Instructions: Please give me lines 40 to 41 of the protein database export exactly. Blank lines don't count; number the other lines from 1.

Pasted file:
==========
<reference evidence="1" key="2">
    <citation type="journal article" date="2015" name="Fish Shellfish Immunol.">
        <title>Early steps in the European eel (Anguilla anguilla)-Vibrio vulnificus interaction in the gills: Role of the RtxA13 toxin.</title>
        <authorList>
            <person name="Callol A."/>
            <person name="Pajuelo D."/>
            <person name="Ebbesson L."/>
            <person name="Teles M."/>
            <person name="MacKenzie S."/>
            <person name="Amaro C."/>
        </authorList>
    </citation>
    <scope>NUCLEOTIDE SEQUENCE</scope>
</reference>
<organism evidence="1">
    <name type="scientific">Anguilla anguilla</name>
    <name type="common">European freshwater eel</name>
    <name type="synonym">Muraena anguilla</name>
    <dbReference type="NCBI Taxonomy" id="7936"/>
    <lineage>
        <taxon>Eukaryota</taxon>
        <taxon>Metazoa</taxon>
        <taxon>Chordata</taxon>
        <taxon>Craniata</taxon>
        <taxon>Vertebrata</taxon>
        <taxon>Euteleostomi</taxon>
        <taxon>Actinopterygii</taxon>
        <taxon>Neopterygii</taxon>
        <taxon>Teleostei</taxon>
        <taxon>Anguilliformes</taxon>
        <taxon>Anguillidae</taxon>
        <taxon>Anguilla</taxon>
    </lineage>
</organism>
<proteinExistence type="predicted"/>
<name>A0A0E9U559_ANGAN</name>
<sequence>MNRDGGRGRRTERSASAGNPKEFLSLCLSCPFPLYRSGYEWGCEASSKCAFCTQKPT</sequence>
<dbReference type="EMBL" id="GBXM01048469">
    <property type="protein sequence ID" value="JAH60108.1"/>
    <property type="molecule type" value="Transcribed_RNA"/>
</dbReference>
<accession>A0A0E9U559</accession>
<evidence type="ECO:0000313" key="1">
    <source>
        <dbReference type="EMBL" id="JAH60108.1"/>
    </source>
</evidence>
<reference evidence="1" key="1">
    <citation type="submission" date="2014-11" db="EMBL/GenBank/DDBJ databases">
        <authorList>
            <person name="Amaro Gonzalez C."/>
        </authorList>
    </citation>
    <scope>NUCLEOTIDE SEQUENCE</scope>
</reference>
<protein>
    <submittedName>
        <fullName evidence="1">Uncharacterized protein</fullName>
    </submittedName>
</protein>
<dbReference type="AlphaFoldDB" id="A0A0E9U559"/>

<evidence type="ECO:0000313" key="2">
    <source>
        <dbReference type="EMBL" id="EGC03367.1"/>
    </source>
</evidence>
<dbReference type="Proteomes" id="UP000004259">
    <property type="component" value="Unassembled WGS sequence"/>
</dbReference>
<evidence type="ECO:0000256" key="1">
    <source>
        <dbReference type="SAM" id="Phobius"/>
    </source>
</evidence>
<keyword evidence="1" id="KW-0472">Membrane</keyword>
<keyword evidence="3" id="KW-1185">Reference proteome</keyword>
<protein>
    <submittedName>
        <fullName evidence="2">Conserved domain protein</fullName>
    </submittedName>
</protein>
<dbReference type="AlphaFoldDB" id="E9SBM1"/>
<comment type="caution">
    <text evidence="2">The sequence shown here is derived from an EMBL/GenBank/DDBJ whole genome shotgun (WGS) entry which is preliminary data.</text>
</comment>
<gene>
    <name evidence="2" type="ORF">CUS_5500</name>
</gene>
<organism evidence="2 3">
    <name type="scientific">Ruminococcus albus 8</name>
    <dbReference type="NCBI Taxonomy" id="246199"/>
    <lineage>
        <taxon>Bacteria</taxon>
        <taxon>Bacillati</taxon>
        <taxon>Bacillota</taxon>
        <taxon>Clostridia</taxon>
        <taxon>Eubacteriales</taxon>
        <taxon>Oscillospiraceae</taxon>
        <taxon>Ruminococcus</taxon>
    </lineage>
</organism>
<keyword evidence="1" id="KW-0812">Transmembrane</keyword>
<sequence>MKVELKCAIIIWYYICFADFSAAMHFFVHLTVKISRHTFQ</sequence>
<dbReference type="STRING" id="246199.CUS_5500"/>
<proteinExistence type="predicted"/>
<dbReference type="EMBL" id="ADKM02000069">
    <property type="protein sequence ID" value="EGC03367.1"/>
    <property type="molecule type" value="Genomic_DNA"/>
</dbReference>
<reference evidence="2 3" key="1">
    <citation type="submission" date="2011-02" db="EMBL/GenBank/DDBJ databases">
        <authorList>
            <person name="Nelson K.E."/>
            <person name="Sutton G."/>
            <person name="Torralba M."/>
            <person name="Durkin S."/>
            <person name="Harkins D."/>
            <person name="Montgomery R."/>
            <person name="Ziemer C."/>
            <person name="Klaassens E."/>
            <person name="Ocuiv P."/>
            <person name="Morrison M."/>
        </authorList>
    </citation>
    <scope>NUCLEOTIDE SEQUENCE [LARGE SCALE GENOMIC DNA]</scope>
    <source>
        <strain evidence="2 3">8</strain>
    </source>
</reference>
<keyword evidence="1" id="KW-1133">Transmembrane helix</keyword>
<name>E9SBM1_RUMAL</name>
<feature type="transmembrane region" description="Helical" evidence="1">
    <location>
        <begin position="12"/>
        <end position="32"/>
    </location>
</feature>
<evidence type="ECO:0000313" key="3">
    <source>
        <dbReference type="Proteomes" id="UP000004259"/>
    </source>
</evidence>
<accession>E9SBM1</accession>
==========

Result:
    <property type="molecule type" value="Transcribed_RNA"/>
</dbReference>